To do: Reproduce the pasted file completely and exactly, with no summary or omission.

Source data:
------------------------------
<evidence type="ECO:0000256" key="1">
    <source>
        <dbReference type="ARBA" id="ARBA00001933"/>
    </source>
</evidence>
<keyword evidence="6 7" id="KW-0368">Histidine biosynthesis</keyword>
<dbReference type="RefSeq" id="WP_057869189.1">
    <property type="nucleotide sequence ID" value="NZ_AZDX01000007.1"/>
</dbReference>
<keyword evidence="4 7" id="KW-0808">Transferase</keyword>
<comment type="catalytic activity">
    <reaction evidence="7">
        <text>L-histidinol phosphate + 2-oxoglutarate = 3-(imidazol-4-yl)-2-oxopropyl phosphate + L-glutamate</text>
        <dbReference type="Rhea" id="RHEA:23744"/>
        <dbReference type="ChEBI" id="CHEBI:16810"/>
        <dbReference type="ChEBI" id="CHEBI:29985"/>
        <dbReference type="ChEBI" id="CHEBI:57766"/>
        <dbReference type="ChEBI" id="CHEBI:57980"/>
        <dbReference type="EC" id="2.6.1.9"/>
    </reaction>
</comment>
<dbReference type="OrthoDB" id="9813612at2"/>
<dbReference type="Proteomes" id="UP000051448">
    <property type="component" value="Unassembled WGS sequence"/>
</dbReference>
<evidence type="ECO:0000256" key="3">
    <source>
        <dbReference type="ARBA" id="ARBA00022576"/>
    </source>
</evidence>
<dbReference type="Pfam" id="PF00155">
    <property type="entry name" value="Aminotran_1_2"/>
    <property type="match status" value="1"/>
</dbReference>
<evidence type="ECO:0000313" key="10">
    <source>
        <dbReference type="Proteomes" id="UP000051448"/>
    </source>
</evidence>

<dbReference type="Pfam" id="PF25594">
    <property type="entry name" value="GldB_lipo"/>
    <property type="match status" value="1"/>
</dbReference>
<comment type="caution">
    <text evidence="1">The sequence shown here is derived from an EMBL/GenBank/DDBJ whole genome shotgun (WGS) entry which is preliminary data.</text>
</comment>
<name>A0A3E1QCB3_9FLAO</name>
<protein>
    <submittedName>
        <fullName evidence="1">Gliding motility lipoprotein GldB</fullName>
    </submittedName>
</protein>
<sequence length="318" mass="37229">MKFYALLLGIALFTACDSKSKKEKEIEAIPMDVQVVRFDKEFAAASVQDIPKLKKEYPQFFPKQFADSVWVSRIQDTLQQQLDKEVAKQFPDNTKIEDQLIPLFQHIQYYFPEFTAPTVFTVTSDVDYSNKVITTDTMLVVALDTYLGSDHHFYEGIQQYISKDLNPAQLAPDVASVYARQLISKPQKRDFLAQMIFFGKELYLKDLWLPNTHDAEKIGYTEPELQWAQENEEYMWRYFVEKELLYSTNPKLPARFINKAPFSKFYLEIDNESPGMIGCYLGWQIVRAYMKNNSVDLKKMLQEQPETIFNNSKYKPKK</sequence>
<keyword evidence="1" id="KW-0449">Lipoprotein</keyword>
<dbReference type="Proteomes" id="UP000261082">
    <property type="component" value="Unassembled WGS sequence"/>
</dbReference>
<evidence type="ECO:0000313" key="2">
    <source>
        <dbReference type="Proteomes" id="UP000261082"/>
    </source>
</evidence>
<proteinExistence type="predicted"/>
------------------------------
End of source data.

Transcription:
<evidence type="ECO:0000256" key="1">
    <source>
        <dbReference type="ARBA" id="ARBA00001933"/>
    </source>
</evidence>
<keyword evidence="6 7" id="KW-0368">Histidine biosynthesis</keyword>
<dbReference type="RefSeq" id="WP_057869189.1">
    <property type="nucleotide sequence ID" value="NZ_AZDX01000007.1"/>
</dbReference>
<keyword evidence="4 7" id="KW-0808">Transferase</keyword>
<comment type="catalytic activity">
    <reaction evidence="7">
        <text>L-histidinol phosphate + 2-oxoglutarate = 3-(imidazol-4-yl)-2-oxopropyl phosphate + L-glutamate</text>
        <dbReference type="Rhea" id="RHEA:23744"/>
        <dbReference type="ChEBI" id="CHEBI:16810"/>
        <dbReference type="ChEBI" id="CHEBI:29985"/>
        <dbReference type="ChEBI" id="CHEBI:57766"/>
        <dbReference type="ChEBI" id="CHEBI:57980"/>
        <dbReference type="EC" id="2.6.1.9"/>
    </reaction>
</comment>
<dbReference type="OrthoDB" id="9813612at2"/>
<dbReference type="Proteomes" id="UP000051448">
    <property type="component" value="Unassembled WGS sequence"/>
</dbReference>
<evidence type="ECO:0000256" key="3">
    <source>
        <dbReference type="ARBA" id="ARBA00022576"/>
    </source>
</evidence>
<dbReference type="Pfam" id="PF00155">
    <property type="entry name" value="Aminotran_1_2"/>
    <property type="match status" value="1"/>
</dbReference>
<evidence type="ECO:0000313" key="10">
    <source>
        <dbReference type="Proteomes" id="UP000051448"/>
    </source>
</evidence>

<dbReference type="Pfam" id="PF25594">
    <property type="entry name" value="GldB_lipo"/>
    <property type="match status" value="1"/>
</dbReference>
<comment type="caution">
    <text evidence="1">The sequence shown here is derived from an EMBL/GenBank/DDBJ whole genome shotgun (WGS) entry which is preliminary data.</text>
</comment>
<name>A0A3E1QCB3_9FLAO</name>
<protein>
    <submittedName>
        <fullName evidence="1">Gliding motility lipoprotein GldB</fullName>
    </submittedName>
</protein>
<sequence length="318" mass="37229">MKFYALLLGIALFTACDSKSKKEKEIEAIPMDVQVVRFDKEFAAASVQDIPKLKKEYPQFFPKQFADSVWVSRIQDTLQQQLDKEVAKQFPDNTKIEDQLIPLFQHIQYYFPEFTAPTVFTVTSDVDYSNKVITTDTMLVVALDTYLGSDHHFYEGIQQYISKDLNPAQLAPDVASVYARQLISKPQKRDFLAQMIFFGKELYLKDLWLPNTHDAEKIGYTEPELQWAQENEEYMWRYFVEKELLYSTNPKLPARFINKAPFSKFYLEIDNESPGMIGCYLGWQIVRAYMKNNSVDLKKMLQEQPETIFNNSKYKPKK</sequence>
<keyword evidence="1" id="KW-0449">Lipoprotein</keyword>
<dbReference type="Proteomes" id="UP000261082">
    <property type="component" value="Unassembled WGS sequence"/>
</dbReference>
<evidence type="ECO:0000313" key="2">
    <source>
        <dbReference type="Proteomes" id="UP000261082"/>
    </source>
</evidence>
<proteinExistence type="predicted"/>